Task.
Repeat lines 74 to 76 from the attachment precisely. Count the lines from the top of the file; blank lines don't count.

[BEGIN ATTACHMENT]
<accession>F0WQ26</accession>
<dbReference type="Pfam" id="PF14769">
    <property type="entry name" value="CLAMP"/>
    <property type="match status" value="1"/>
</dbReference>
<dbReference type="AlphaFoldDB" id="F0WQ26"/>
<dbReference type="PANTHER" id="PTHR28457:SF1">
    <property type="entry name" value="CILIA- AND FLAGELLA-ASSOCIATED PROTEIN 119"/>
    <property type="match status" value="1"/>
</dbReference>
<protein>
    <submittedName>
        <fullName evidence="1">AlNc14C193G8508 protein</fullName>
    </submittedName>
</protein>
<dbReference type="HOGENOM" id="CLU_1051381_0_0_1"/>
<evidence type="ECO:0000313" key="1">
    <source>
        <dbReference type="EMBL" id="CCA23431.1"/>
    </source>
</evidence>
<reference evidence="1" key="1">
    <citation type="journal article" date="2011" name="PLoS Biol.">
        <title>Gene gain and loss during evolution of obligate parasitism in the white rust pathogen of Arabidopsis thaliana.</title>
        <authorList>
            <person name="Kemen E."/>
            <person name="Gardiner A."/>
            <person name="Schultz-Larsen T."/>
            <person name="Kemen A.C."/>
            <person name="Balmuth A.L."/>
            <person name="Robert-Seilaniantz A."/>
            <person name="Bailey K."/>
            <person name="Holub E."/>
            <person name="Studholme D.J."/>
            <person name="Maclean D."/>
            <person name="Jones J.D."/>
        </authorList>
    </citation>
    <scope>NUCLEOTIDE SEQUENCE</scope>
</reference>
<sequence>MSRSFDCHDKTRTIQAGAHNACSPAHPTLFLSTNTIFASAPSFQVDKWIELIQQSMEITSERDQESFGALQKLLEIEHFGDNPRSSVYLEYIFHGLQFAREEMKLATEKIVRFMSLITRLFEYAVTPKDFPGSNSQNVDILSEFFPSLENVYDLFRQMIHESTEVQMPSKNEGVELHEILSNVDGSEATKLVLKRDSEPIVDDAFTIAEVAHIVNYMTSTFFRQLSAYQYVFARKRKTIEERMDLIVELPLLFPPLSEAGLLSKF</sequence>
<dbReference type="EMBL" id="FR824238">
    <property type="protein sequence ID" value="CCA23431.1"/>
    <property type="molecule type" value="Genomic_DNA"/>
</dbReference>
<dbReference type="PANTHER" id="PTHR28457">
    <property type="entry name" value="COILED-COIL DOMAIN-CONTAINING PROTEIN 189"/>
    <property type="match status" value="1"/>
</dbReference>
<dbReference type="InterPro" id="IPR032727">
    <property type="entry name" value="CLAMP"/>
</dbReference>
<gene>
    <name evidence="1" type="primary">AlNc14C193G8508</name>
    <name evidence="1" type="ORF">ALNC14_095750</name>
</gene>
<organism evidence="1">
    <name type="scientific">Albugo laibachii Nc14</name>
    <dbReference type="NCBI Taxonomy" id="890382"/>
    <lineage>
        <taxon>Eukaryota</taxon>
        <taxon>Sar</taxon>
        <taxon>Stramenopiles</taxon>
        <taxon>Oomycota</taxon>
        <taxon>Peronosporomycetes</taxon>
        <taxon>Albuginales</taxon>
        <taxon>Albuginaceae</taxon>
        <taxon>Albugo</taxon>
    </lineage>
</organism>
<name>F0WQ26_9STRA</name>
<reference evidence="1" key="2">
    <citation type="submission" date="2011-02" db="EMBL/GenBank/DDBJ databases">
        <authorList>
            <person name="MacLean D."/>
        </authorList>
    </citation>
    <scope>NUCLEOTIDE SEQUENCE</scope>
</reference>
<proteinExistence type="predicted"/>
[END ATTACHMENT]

        <authorList>
            <person name="MacLean D."/>
        </authorList>